No Confidence Motion: Why Rahul Gandhi is the clear winner in his face-off with Modi
The Narendra Modi government’s victory in the trust vote in Lok Sabha was not the day’s surprise. The curveball was actually Congress President Rahul Gandhi’s speech and its theatrical culmination which has grabbed everybody’s eyeballs and imagination.
While Modi’s reply to the debate did not carry any departure from his previous speeches, Gandhi’s address had spunk in more copious volume than ever before.
The Amethi MP didn’t refer to any notes, was both sharp and emphatic and stood his ground resolutely even in the face of continuous attempts by ministers and BJP MPs to bully him.
In fact, he took Modi head on and baited him into a duel, saying the latter refuses to look him in the eye and is fearful. He also directly attacked BJP President Amit Shah as well as his son, for good measure, and used their reference to buttress his allegation of BJP’s crony-capitalism.
Rahul Gandhi deployed a triad of boldness, confidence and skill to slay his political adversary, like never before.
Modi, on the other hand, was predictable, at best and, at worst, rattled. The smugness on his face vanished during the moments Gandhi mentioned him directly, and the hug, which will be remembered for a long time to come, totally stumped him.
Gandhi walked across the aisle after finishing his speech, reached over to Modi’s seat, gestured him to rise and upon receiving refusal, just went ahead and gave a seated Modi a full-fledged embrace.
Modi was left stupefied and looking much more uncomfortable than many unsuspecting foreign leaders who have been caught unawares by his own habit of giving awkward hugs.
Stunned, he gestured a retreating Gandhi to come back, whispered something into his ear, shared an uneasy laughter with him and patted him on his back even as the latter left for his own seat.
This was a rare moment in the public life of the prime minister. A meticulous planner and a gifted performer, Modi has seldom been seen in a vulnerable position inside the country, certainly never in the Parliament.
To be bettered by his principal adversary at a juncture when the country is hurtling towards the polls has a special significance for both sides. Observers were expecting a bombastic come back later in the day, when it was to be Modi’s turn to take the floor.
However, he failed to roll up any new tricks up his sleeve and his imminent defeat in the day’s one-on-one kept getting increasingly evident as the evening progressed.
Quite unlike his usual self, Modi was caught regularly consulting notes and getting distracted by TDP MPs’ relentless sloganeering. The trademark witty comebacks were also missing.
Refusing to answer most points of criticism directly, he didn’t say a word on the unfulfilled promise of Rs 15 lakh in every bank account, the continuous assault on Dalits, tribals, minorities and women, the perils brought by demonetisation and failures of his foreign policy.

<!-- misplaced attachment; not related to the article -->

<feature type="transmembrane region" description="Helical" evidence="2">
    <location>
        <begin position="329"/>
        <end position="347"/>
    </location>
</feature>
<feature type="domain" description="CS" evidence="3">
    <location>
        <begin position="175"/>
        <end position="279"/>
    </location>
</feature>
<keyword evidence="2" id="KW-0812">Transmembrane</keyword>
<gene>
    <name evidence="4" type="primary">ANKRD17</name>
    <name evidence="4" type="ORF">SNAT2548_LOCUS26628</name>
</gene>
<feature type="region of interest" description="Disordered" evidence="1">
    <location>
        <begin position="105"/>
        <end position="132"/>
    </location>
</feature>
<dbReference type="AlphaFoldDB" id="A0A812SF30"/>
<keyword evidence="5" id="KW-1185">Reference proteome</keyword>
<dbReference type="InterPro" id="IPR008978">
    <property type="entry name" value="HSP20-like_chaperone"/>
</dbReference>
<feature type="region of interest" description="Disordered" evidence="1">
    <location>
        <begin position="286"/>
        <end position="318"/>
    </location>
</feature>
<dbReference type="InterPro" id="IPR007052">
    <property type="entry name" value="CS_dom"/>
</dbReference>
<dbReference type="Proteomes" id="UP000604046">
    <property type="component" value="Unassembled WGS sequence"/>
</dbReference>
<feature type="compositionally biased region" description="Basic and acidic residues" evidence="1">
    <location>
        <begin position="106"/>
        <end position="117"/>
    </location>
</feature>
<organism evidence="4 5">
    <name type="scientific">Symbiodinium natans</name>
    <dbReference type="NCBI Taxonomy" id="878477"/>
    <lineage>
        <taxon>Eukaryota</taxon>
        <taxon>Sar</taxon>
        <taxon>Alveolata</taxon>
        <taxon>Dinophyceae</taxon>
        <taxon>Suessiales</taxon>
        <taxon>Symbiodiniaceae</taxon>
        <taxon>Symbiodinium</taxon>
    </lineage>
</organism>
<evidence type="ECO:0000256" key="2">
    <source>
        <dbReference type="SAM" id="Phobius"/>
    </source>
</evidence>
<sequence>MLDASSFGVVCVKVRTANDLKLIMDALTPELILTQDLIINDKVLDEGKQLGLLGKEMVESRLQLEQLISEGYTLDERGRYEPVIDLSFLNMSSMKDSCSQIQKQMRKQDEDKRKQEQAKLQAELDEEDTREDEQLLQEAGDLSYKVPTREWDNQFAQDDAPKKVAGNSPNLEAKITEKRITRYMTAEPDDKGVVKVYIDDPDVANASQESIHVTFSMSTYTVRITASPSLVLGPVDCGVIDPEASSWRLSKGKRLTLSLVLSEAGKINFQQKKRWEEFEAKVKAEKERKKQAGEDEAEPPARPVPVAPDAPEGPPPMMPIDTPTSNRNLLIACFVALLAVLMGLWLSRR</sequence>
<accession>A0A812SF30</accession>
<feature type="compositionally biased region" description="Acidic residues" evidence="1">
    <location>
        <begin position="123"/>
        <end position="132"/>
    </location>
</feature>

He mentioned, instead, the shutdown of 2.5 lakh shell companies, rise in digital transactions and fall in prices of LED bulbs, apart from serving his usual fare of electricity connections, jan dhan accounts, Swachh Bharat toilets, MUDRA loans, LPG cylinders etc.
Modi did appear to be in his elements for a while, when he told the Congress that the BJP created three new states in one go – Chhattisgarh, Jharkhand and Uttarakhand - and everything happened smoothly. The Congress created only one – Telangana – and look how contentious the situation continues to be, Modi jabbed.
He also tried to expose TDP by saying that their leader and Andhra Pradesh Chief Minister N Chandrababu Naidu had agreed to a special package for the state in place of special status and made a U-turn later to hide his own failure in governance.
However, Modi failed to come up with any explanation for his own U-turn over the special status promise.
He slipped while defending his foreign policy too. Gandhi had alleged that the government messed-up the Doklam stand-off with China and also surrendered to Chinese agenda. Modi’s reply was that even as the government was trying to settle things at Doklam, Gandhi clandestinely met the Chinese ambassador.
Neither did he address the allegations of buying Rafael jets at higher rates than those clinched under the UPA.
Predictably, he played the patriotism card, emotionally slamming Gandhi for questioning the surgical strikes and consequently, the country’s soldiers.
He also tried to drive a wedge in the opposition ranks, by saying Congress had a history of betraying a series of non-Congress leaders it initially promised to support – from Charan Singh to Chandrashekhar to Deve Gowda and IK Gujral.
The biggest evidence of Modi’s failure, however, was in the manner he chose to address the criticism over his government’s failure to generate jobs. Faced against Gandhi’s statement that this was borne out by the government’s own data, Modi went on to do the unthinkable.
He unleashed a barrage of assumptions from other sectors and correlated them to claim a much higher number of jobs generated than shown by the labour bureau’s statistics. Believe it or not, these included adding up the figures of probable car, truck and auto drivers and helpers base on car/truck/auto sales.
If there was any more evidence required to prove Modi’s failure, it was this whataboutery. His government did succeed in winning the trust vote with a thumping margin, but the exercise didn’t really turn out to be an opportunity for the government to launch its campaign.
It actually strengthened the Opposition by exposing the government’s failures and hollow promises, by displaying unity among opposition parties and by presenting Rahul Gandhi in an entirely new avatar. Gandhi was certainly the star of the day.